Seth Godin discussed the downside of personal branding in the age of Google in a post this morning.

Seth’s story was about a woman who ran an add for a housekeeper on Craigslist. Three resumes rose to the top and she Googled each to look at their backgrounds.

The first search turned up a MySpace page. There was a picture of the applicant, drinking beer from a funnel. Under hobbies, the first entry was, “binge drinking.”

The second search turned up a personal blog (a good one, actually). The most recent entry said something like, “I am applying for some menial jobs that are below me, and I’m annoyed by it. I’ll certainly quit the minute I sell a few paintings.”

And the third? There were only six matches, and the sixth was from the local police department, indicating that the applicant had been arrested for shoplifting two years earlier.

What do people deciding on a lawyer find when they Google your name? You don’t need to have an arrest record or a blog post complaining about being a lawyer for the search results to reflect negatively on you.

Just having more of the routine results one finds when Googling a lawyer’s name can be negative.

Profile on lawyer website. Boring and typical. A directory listing you’ve paid for. Been around for decades. Membership on a church committee. Better, but not necessarily a reflection of your legal skill and philosophy. And results in a list of 10k race finishers. You work out, but again, how’s that help someone deciding on whether to retain you?

Fortunately, there’s a lot you can do as a lawyer to build out your personal brand in the age of Google.

  • Partake in conversations among thought leaders in your field via a blog. Thought leaders will begin to cite you and your content. Powerful stuff when people Google your name.
  • Blog about stories in trade publications and newspapers that reach your target audience. Provide your take after a blockquote from the story. Email the reporter complimenting them on the story letting them know you shared it with your readers along with your insight. Of course also let them know you’d be happy to get them resources on stories they may be working on your niche, or even be available for a quote on short notice. Articles and news stories quoting put you in good light as an authority in your niche.
  • Blog about conferences of interest to your audience. Let the conference coordinator know and begin to build a relationship with them. Google results referencing you as a conference speaker will follow.
  • Twitter story headlines of relevance with an accompanying link and your very brief commentary of things you see in your newsreader. Better than the twitter posts which are indexed on Google are a growing list of bloggers and reporters following you on Twitter who are then more likely to see you as someone who stays up to speed in your niche. This results in the the reporters and bloggers citing you in their stories and blog posts.
  • Post in your blog answers to common questions you receive from prospective and current clients.

Who’s going to get hired when someone is comparing two lawyers who they’ve Googled?

The lawyer with the website profile, directory listing, committee membership, and 10k results? Or the lawyer who’s been cited by authorities in the lawyer’s area of expertise, quoted in news stories, spoken at industry and legal conferences, and who’s got enough command of their niche to regularly answer questions?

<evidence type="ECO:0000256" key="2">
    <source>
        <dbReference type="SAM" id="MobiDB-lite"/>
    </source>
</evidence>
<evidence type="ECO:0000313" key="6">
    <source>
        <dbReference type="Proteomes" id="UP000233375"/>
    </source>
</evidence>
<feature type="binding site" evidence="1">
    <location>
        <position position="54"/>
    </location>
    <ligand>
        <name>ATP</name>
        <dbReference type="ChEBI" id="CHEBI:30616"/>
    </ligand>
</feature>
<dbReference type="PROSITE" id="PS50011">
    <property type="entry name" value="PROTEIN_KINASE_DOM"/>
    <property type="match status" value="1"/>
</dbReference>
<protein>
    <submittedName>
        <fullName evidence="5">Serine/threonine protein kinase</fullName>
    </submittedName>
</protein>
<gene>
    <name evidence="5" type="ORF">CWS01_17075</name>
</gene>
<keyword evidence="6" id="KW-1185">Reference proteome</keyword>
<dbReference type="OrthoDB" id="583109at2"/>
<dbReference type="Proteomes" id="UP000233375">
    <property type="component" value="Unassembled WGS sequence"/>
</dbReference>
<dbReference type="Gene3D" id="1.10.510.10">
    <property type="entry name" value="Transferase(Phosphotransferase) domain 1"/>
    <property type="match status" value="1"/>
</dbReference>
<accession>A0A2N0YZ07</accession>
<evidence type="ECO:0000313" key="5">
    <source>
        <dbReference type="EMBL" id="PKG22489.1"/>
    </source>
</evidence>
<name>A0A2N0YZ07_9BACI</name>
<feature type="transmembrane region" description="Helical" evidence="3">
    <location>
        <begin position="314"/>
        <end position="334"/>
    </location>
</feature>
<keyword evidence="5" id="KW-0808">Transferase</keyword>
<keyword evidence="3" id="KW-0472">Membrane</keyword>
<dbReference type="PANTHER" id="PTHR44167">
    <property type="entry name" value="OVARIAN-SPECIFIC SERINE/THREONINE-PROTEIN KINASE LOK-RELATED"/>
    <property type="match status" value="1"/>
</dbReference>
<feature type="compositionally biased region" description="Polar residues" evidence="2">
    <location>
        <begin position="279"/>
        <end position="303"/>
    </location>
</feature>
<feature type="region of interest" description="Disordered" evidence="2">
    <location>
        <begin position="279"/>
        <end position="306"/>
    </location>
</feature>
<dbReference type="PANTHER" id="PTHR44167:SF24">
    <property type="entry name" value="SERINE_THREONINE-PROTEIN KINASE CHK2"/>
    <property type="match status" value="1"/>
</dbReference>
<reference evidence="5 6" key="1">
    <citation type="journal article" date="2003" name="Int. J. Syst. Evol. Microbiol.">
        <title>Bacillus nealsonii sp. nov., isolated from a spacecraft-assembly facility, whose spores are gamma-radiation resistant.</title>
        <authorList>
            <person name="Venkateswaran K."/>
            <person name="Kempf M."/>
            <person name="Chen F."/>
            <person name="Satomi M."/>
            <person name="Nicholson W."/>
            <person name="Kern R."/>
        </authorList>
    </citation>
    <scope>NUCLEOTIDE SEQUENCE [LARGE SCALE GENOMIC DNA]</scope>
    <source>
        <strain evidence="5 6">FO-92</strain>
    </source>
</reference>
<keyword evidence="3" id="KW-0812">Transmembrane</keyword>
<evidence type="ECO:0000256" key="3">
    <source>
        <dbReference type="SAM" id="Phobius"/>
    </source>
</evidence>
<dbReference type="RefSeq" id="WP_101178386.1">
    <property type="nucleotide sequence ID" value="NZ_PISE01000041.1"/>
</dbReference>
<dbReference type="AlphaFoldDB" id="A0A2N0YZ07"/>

What does your personal brand look like on Google? What are you doing to build your brand so as to distinguish yourself from competitors? If you’re like most lawyers, you’re in trouble.

  • Greetings. I saw Seth’s post too and though it called out a trend that was part of why I decided to build a service called http://www.extendr.com
    Basically, why not collect all the places where you have content online into one place? Then why not share that consolidated place, your web footprint, with people you meet? Isn’t it time to start making better introductions in this space where we interact all the time called social media?
    Maybe it’ll help you. Maybe not. Regardless, I hope I’ve not been a bother. Cheers.

  • It will be interesting to see how this changes in the current employment market.
    To emphasize my gray hairs, I remember using Martindale as the way to find information about other lawyers. Then law firm web sites came out. It seems most lawyers are willing to stay pay and rely on their law firm websites.
    Of course that does you no good when you leave the firm.Few firms put information about the past employment of their lawyers. So you do not know if that is the same person you worked with at a different law firm.
    LinkedIn has been changing this dynamic, although slowly.
    People seem to think that Googling yourself is something dirty. Except, people are Googling you. You should see what they see.

  • Kevin I couldn’t agree with you more on this point. I have taken to referring to this as “managing your digital profile” with lawyers, which seems to have more resonance with those that think “branding” personal or otherwise, is something weird, esoteric and expensive.
    The point which you make very well and which I think deserves to be underscored, is that every one of us has a personal digital profile, whether we like it or not.
    Most lawyers will readily agree that their reputation is their most important asset as a professional. Increasingly, a significant portion of that reputation is defined online. Lawyers therefore need to ensure that the picture that emerges from a google search of their name is the one they want to project.